Body-worn video and public-police relations
Researcher: Declan Falconer
Principal supervisor: Stuart Lister
Report expected in March 2022.
This collaborative studentship studied the impacts of police use of Body-Worn Video (BWV) on public-police relations. Enabled by the growth of digital technology, the wearing of highly portable BWV cameras by police officers has a range of potential benefits. These include enhanced public reassurance, confidence and satisfaction with the police, greater reduction and detection of crime and disorder incidents, greater police efficiency and effectiveness, enhanced police accountability and transparency and so fewer complaints against the police. In this context, a growing number of UK police forces have invested significantly in this innovative technology. West Yorkshire Police has recently invested almost £3 million to equip all its front-line staff with BWV for the purpose of recording encounters between police officers and citizens in the context of actual or suspected crime and disorder incidents.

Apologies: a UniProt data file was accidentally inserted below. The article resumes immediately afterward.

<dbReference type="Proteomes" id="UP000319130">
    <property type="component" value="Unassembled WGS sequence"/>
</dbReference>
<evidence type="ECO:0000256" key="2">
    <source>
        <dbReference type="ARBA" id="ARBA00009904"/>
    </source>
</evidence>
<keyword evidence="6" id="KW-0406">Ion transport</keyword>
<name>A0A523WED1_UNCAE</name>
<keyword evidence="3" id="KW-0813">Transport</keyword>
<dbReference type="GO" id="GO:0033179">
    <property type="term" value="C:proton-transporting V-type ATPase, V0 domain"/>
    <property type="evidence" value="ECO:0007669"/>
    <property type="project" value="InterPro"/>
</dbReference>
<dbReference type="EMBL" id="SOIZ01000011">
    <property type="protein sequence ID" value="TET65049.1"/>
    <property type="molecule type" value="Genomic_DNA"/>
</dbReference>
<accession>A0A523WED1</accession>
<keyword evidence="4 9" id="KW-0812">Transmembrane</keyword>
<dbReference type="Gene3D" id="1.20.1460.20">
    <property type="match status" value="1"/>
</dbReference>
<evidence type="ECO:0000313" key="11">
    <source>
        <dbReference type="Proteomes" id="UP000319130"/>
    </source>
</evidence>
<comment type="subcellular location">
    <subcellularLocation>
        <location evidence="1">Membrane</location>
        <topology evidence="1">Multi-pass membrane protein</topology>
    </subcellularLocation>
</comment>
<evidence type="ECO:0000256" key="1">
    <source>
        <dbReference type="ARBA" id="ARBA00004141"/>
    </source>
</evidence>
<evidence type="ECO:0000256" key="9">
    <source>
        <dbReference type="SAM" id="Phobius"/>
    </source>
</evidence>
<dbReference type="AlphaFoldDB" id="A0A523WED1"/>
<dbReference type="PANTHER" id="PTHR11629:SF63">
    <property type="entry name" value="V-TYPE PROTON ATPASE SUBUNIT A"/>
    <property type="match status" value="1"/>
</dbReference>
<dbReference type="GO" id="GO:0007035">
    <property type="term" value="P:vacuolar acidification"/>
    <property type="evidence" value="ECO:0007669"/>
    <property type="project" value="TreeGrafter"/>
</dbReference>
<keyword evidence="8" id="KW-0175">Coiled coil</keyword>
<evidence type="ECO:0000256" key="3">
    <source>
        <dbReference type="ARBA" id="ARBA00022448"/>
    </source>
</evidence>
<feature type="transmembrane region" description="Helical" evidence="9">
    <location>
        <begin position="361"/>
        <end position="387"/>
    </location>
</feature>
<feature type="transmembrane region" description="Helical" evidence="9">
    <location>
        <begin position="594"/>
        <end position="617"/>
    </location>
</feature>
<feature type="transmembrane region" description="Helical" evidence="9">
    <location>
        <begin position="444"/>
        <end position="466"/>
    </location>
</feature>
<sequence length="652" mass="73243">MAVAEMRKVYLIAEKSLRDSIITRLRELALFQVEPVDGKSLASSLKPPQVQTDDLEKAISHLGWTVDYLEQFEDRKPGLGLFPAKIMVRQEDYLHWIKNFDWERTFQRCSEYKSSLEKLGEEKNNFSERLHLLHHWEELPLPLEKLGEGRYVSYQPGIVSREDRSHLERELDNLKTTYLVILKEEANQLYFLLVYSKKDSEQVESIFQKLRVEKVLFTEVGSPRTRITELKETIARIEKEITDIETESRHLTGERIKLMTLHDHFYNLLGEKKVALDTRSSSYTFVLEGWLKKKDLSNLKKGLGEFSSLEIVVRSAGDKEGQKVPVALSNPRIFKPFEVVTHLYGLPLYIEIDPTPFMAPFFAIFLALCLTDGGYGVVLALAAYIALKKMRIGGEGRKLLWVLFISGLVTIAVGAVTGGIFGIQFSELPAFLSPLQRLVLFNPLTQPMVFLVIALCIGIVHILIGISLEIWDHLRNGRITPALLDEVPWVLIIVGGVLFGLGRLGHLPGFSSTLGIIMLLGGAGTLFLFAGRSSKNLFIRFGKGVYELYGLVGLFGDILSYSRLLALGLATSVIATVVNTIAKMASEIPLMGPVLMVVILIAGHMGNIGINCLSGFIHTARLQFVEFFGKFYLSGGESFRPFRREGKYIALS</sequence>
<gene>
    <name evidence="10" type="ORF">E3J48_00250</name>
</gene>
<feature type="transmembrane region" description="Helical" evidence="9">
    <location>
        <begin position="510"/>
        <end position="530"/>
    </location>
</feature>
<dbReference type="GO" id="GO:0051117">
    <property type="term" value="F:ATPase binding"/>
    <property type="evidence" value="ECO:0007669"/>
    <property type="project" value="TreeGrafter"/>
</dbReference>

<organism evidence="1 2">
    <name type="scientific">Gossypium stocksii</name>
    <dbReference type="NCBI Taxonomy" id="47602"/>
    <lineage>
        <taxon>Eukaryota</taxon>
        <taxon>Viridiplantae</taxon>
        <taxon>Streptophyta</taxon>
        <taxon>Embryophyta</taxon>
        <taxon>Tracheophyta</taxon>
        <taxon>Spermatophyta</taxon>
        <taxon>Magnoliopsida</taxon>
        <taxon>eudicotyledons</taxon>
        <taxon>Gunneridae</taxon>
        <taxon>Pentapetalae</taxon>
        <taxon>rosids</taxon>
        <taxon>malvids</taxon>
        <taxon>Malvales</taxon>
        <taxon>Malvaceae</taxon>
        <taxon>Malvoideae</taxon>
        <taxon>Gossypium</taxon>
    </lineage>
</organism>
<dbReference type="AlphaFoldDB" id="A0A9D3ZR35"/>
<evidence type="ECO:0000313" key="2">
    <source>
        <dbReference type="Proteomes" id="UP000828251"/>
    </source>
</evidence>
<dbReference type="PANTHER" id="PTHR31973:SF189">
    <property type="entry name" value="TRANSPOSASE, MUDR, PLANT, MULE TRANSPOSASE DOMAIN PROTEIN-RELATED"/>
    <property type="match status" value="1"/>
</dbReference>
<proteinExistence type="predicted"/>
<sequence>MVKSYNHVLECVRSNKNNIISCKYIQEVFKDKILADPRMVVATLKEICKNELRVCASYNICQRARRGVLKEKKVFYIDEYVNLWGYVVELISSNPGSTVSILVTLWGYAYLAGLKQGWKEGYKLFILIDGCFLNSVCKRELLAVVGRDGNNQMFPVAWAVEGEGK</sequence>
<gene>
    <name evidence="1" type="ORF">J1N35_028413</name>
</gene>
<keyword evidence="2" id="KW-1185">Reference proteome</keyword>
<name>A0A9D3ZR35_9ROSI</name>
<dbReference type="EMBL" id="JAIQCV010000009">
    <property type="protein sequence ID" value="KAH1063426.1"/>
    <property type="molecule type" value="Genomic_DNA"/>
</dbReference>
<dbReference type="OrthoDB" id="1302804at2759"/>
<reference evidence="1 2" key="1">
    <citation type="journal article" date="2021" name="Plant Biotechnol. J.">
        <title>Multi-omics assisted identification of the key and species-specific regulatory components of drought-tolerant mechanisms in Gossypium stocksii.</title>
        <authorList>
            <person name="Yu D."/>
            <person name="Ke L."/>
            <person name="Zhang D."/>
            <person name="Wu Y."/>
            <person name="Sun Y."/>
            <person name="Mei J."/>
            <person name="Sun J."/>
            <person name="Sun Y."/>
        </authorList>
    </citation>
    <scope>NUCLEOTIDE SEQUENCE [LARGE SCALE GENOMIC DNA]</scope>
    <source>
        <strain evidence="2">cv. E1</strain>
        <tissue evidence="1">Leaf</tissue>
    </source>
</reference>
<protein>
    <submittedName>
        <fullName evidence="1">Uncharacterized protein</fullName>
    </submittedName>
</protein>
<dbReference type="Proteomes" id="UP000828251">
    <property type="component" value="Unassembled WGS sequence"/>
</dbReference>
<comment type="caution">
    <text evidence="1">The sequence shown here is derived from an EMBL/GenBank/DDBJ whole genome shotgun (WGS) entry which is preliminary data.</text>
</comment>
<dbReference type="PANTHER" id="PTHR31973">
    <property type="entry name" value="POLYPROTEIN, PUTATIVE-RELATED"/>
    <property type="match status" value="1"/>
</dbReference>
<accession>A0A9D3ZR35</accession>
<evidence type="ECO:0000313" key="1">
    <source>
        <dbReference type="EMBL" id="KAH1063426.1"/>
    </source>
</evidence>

Working closely with West Yorkshire Police, this studentship explored the impact of BWV on how policing is delivered and experienced. It interrogated the contexts in which BWV is used by police, how it effects the decision-making and conduct both of police officers and those citizens being recorded (or who perceive they may be being recorded) within encounters.
The research collected a range of data on:
- the organisational policies governing the use of BWV by those frontline officers;
- its use by police officers;
- its reception among the public;
- its wider impacts for the police force.
The project adopted a mixed method approach, including interviews and observations with police and citizens in order to collect data on a range of potential outcomes arising from BWV including; its impact on the level of public complaints against police officers, use of force by police officers, assaults on police, public confidence and satisfaction with police. Consequently, the project generated a wide range of learning that will inform future policy and practice of this highly important policing innovation.